Once you’ve ooh-ed and ah-ed at Michelangelo’s David, step into the soothing exhibition space of Florence’s Accademia Gallery for a top-tier show that focuses on the importance of textile production in 14th-century Florence.



First up in Textiles and riches in 14th-century Florence. Wool, silk and painting is the Mediterranean Geographies section with references to the Muslim world, followed by the Luxury of Mongolian Asia bursting with plant and animal motifs. Winged Creatures are next in line, featuring Chinese-influenced textiles, while Pictorial Inventions conjure up creative prized silk designs woven by the very best weavers. The Forbidden Luxury section draws inspiration from the 1343-45 register that listed forbidden items of clothing in the pamphlet Prammatica delle vesti delle donne fiorentine. The show ends with Silk Velvets, anticipating developments in the next century’s fashion.

A conversation with Cecilie Hollberg

Director of the Accademia Gallery gets candid

On a high-season day more than 8,000 people visit the Accademia, making it the second most visited museum in Italy after the Uffizi. Director of the Accademia Cecilie Hollberg spoke with



Admire a graceful wool dress on loan from the National Museum of Copenhagen, made in the mid 14th century for a girl and retrieved by archaeologist in Greenland; Giovanni Baronzio’s Baptism of Christ, from the National Gallery of Washington; a fragment of fabric showing phoenixes and vine leaves, from Prato’s Textile Museum; and the Pourpoint of Charles de Blois, a silk and gold waistcoat from Lyon’s Musée des Tissus. The paintings on display include the Coronation of the Virgin Mary and Four Angels by Gherardo di Jacopo, from the National Gallery of Parma, in addition to the late 13th-century crucifix belonging to the Accademia and restored for the exhibition.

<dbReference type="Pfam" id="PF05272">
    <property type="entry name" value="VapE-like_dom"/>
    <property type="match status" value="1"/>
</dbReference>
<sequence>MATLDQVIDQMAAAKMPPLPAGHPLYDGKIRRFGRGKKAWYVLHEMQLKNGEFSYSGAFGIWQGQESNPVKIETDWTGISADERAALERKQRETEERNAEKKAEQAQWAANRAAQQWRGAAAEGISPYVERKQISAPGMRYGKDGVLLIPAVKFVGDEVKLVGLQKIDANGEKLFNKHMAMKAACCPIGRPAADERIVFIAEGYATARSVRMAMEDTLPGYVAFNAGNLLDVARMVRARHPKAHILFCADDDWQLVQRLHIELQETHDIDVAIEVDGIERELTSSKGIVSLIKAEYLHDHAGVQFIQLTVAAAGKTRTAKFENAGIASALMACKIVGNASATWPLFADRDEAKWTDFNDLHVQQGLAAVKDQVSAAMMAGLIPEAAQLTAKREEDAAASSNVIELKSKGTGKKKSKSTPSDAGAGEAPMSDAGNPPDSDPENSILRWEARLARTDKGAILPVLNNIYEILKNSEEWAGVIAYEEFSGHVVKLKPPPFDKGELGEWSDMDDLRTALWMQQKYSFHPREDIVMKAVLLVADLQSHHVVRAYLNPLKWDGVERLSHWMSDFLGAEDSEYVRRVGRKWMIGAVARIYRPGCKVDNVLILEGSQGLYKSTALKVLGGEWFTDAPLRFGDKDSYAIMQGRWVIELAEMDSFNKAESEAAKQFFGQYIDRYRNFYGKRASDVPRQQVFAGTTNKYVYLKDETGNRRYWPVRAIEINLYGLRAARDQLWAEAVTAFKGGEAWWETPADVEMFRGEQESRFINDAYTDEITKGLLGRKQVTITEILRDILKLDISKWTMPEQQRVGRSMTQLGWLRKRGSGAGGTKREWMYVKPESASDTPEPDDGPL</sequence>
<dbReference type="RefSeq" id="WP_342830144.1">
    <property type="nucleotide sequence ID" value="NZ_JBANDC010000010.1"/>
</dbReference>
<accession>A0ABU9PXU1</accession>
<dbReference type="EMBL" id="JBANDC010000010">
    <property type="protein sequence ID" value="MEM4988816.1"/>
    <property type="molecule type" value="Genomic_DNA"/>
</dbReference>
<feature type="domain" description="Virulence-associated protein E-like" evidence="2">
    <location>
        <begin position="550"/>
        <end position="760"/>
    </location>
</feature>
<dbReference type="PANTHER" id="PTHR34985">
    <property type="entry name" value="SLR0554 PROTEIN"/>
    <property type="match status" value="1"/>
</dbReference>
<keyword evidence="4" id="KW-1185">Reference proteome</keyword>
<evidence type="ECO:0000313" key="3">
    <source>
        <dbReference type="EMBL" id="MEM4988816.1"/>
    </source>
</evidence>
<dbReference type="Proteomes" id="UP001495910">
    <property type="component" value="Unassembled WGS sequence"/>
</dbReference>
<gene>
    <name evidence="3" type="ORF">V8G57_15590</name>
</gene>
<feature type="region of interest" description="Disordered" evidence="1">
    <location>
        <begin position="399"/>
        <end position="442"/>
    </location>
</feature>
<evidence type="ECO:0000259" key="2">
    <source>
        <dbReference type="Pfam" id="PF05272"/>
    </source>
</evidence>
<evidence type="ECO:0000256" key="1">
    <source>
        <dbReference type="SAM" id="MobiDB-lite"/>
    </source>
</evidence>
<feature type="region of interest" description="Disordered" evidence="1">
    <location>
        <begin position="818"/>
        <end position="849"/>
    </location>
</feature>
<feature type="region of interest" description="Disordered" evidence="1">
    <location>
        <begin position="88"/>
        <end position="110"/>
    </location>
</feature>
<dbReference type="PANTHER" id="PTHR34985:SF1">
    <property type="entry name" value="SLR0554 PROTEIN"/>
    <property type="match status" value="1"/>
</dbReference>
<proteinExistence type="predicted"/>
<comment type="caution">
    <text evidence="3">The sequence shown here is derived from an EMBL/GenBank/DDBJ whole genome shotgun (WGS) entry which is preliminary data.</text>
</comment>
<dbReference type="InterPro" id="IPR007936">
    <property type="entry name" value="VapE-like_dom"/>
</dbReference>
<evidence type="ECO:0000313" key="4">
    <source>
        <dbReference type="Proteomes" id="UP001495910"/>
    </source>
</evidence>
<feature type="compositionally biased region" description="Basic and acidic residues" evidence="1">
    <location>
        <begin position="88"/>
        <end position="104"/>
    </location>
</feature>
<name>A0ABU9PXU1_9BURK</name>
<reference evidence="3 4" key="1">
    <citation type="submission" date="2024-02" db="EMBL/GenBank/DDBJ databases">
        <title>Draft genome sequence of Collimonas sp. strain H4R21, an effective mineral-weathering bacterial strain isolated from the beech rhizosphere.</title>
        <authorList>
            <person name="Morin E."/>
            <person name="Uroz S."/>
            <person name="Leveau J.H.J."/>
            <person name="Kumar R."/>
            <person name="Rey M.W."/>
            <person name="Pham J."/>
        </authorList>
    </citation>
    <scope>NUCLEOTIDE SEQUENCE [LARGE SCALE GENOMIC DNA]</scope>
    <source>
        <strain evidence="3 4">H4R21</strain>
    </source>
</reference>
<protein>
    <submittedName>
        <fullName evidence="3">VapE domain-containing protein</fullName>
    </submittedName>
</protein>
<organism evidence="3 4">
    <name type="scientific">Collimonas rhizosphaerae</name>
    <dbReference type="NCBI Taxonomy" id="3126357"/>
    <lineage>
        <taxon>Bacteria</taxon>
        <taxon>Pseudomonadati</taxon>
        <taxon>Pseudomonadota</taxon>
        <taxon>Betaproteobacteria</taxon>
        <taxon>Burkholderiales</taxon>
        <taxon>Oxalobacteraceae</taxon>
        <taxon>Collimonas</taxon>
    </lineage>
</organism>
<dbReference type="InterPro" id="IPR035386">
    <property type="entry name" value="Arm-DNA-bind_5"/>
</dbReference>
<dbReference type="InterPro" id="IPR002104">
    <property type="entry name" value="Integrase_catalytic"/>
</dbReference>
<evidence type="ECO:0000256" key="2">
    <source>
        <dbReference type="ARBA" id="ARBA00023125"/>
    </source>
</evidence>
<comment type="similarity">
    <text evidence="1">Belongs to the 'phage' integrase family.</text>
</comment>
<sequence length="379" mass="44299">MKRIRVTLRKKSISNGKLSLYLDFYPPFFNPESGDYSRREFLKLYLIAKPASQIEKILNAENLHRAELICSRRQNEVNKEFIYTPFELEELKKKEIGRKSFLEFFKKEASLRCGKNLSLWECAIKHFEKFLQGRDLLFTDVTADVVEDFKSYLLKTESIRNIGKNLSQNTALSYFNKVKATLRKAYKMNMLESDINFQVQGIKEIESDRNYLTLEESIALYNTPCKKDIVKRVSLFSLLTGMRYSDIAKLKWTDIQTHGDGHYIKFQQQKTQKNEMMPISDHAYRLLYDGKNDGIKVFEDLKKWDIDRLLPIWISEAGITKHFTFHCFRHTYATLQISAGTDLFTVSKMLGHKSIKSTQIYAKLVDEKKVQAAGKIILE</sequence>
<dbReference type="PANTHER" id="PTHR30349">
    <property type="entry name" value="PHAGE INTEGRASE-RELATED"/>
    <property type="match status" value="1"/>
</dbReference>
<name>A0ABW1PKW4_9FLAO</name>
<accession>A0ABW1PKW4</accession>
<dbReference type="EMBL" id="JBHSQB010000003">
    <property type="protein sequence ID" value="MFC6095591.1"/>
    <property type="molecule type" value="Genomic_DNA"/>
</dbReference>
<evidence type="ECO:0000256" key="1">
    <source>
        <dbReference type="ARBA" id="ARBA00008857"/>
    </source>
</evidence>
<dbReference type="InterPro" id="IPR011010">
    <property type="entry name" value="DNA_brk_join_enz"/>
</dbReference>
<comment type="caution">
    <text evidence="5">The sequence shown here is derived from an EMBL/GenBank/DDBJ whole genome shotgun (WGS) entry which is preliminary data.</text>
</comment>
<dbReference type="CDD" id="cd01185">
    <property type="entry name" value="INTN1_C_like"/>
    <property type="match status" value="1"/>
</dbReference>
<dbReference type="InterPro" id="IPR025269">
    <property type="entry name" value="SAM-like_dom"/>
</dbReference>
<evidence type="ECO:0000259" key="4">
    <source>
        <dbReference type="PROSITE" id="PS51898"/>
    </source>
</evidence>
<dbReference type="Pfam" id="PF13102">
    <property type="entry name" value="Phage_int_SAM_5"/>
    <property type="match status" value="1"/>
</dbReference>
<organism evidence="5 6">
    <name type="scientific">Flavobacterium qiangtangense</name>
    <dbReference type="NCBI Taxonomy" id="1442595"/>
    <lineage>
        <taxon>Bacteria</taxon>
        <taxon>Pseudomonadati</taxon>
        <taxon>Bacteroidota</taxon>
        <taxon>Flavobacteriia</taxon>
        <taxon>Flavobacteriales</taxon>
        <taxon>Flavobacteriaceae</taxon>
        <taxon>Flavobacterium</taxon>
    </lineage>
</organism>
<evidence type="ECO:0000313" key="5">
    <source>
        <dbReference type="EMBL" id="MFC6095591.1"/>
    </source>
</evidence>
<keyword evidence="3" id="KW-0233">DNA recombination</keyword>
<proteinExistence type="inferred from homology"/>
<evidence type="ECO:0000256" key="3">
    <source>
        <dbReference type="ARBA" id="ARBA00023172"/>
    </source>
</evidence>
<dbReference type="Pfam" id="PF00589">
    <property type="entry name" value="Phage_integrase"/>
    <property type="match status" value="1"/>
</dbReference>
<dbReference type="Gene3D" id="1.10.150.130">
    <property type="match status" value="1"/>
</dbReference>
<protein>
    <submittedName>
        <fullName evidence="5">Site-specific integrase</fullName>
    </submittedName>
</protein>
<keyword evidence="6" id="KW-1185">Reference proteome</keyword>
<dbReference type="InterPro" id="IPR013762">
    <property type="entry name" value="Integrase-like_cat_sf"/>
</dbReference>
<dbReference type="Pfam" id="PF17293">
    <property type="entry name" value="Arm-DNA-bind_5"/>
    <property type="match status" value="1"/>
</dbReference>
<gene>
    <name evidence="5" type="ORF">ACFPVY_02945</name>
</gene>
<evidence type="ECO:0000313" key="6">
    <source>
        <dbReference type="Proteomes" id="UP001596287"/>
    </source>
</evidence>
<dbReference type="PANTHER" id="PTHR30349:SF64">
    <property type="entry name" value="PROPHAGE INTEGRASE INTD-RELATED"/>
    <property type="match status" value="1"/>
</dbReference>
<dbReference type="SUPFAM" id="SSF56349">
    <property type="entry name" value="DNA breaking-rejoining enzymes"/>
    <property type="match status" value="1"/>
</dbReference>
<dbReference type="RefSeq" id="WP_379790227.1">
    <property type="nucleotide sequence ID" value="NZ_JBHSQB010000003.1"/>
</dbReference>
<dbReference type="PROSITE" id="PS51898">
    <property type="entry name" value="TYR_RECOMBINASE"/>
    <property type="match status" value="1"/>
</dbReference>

At the press conference, Cecilie Hollberg, director of the Accademia Gallery, commented, “I would like this exhibition to offer visitors the possibility to immerse themselves in fabrics, precious textiles and sumptuous gilded art that bear witness to Florence’s great artistic and craftsmanship tradition. Artwork and handicrafts that form the deepest roots of fashion which has in Florence one of the greatest centres of creativity in the world.” 




Tessuto e ricchezza a Firenze nel Trecento. Lana, seta, pittura

Galleria dell’Accademia, via Ricasoli 58, Florence

Until March 18, 2018

Tuesday–Sunday 8:15am-6:50pm; closed Monday, December 25 and January 1

12.50 euro


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